Celebrating books, history and the joy of reading
We have ample time to read now that we are retired. But joining a book club pulls us out of our comfort zone. Our neighborhood book club selected to read and discuss the book, "The Jersey Brothers: A Missing Naval Officer in the Pacific and His Family's Quest to Bring Him Home," by Sally Mott Freeman.
Reviewer Chug Haga in the Star Tribune (June 23, 2017) wrote, "'The Jersey Brothers' is nearly 600 pages of intense, thoroughly researched family and world history, as engaging and readable as a fine novel. It took author Sally Mott Freeman - the daughter of Bill Mott, niece to Benny and Barton - 10 years to piece together the story of Barton's capture, imprisonment and torture, and his brothers' relentless drive to find him."
Last weekend, the First Town in the First State hosted the first History Book Festival, the only one of its kind in the nation. More than 20 authors of both fiction and nonfiction were presenters, including Meryl Gordon, Randy Holland, Christopher J. Lebron, Elizabeth Brown Pryor and Kermit Roosevelt III.
Organizer Joan Russo said, "The festival was able to gather all these authors with their different ideas, stories and passions, and bring them to our community, making Lewes a beacon. So appropriate for an historic town with two lighthouses!"
One of the participating authors at this event quoted Kipling: "If history were taught in the form of stories, it would never be forgotten."
Sally Mott Freeman, author of "The Jersey Brothers," was one of the speakers along with keynote speaker James Swanson, who wrote the acclaimed book "Manhunt: The 12-Day Chase for Lincoln's Killer."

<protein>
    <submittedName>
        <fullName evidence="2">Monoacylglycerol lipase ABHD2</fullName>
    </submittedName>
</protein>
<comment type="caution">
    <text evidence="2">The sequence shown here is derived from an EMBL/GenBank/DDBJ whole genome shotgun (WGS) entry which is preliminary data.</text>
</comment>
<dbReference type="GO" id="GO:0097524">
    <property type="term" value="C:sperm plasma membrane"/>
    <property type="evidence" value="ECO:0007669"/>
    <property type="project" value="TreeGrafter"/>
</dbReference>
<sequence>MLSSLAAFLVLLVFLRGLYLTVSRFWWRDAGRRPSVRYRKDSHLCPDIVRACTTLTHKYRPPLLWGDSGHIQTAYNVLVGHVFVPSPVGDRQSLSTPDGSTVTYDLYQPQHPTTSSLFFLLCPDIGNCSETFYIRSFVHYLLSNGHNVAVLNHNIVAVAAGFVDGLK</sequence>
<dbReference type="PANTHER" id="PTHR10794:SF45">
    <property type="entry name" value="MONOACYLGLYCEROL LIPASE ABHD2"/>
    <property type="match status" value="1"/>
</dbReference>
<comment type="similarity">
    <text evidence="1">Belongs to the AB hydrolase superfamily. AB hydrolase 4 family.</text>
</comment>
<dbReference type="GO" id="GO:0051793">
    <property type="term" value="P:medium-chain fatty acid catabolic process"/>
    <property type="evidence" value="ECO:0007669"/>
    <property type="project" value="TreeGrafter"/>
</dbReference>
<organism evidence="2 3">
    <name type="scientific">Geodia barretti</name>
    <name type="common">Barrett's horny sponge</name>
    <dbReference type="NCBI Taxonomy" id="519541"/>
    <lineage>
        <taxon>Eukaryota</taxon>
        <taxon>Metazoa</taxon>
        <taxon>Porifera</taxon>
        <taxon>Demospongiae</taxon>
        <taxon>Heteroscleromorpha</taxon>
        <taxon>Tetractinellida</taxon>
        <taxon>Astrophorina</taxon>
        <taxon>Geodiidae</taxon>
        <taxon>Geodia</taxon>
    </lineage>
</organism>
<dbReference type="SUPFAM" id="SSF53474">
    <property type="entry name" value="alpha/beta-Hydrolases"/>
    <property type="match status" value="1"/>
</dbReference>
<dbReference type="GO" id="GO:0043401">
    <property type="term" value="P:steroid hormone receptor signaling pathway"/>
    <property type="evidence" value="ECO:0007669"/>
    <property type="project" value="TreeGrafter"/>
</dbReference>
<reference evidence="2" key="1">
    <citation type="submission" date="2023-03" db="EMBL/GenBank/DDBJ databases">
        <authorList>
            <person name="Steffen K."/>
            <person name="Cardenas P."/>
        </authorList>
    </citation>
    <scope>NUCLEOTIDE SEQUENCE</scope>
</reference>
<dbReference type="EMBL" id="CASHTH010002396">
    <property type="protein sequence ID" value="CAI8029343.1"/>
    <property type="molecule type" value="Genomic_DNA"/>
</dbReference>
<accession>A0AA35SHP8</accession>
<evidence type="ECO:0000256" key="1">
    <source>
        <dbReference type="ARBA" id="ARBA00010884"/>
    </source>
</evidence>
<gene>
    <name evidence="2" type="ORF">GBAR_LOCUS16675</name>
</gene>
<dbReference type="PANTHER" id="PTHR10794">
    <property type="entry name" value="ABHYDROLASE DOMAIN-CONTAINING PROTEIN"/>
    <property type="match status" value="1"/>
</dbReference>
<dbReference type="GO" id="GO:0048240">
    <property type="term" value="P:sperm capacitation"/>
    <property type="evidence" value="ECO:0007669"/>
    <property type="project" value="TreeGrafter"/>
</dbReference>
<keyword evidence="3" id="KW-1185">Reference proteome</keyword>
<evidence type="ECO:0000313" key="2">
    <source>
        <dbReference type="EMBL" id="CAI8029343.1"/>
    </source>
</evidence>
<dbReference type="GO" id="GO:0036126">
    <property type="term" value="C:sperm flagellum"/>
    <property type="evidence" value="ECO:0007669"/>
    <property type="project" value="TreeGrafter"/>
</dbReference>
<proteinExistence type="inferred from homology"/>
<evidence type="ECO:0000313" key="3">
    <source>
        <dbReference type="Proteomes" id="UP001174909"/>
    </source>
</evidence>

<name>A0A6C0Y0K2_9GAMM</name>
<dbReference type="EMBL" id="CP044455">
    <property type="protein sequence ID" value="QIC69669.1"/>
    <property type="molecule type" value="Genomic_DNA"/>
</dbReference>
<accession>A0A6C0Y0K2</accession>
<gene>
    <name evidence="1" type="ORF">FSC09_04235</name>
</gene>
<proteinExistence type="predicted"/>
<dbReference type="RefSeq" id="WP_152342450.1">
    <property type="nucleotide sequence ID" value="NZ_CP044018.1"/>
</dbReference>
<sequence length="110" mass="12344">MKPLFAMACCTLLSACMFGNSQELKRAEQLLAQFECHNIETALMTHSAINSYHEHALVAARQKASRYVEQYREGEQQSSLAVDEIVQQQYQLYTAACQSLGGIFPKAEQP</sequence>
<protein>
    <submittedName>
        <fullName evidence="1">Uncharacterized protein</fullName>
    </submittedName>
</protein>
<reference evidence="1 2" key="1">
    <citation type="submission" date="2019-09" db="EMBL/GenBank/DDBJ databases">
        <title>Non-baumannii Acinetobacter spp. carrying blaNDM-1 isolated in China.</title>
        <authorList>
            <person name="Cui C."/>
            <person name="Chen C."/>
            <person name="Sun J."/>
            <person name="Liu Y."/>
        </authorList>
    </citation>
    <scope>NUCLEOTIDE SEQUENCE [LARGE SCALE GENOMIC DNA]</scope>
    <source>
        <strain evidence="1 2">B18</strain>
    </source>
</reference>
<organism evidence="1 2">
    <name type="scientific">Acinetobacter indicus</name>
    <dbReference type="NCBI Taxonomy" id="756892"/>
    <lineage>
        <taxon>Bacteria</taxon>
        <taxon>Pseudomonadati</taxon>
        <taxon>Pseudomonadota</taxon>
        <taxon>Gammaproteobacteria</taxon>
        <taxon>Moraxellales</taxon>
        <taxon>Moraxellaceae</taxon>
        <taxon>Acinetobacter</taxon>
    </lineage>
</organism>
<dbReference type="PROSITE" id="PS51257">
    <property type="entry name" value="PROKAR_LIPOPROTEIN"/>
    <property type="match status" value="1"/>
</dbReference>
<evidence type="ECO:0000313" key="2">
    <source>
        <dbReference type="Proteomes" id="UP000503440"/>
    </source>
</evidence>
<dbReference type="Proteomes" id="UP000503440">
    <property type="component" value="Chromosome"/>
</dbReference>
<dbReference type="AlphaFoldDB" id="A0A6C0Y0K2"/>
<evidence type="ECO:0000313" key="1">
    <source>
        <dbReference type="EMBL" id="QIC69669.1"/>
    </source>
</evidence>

Because of Mott's commitment to her craft, I learned far more than I ever thought possible about a war my father enlisted to fight in at the age of 17. What struck me was how politics and ego played a critical role in how major naval battles were won or lost. Gen. Douglas MacArthur had ordered the evacuation of the Army wounded on the last vessel to depart Manila before the city fell to the Japanese, but the 30-some Navy wounded were left behind. They were transported over the next three years along with thousands of other captured American servicemen from one wretched Japanese POW camp to another.
Literary agent Deborah Grosvenor, who represented Tom Clancy's "The Hunt for Red October," noted, "When people read history, they want to be entertained and educated."
Christopher Lebron, who authored, "The Making of Black Lives Matter: A Brief History of an Idea," spoke at St. Peter's Episcopal Church. Lebron is currently assistant professor of African-American Studies and Philosophy at Yale. He says the book "provides a point of entry for those curious about the ethical meaning and origin of those three words, 'black lives matter.' I invite readers to meet, engage, and re-engage a select number of black theorists and writers who each, in his or her own way, anticipated the current movement for black lives."
Would you like to recommend a book title which helped you to better understand the world? Tell me what you learned that you didn't already know.
The well-received event will be held next year, Sept. 28-29.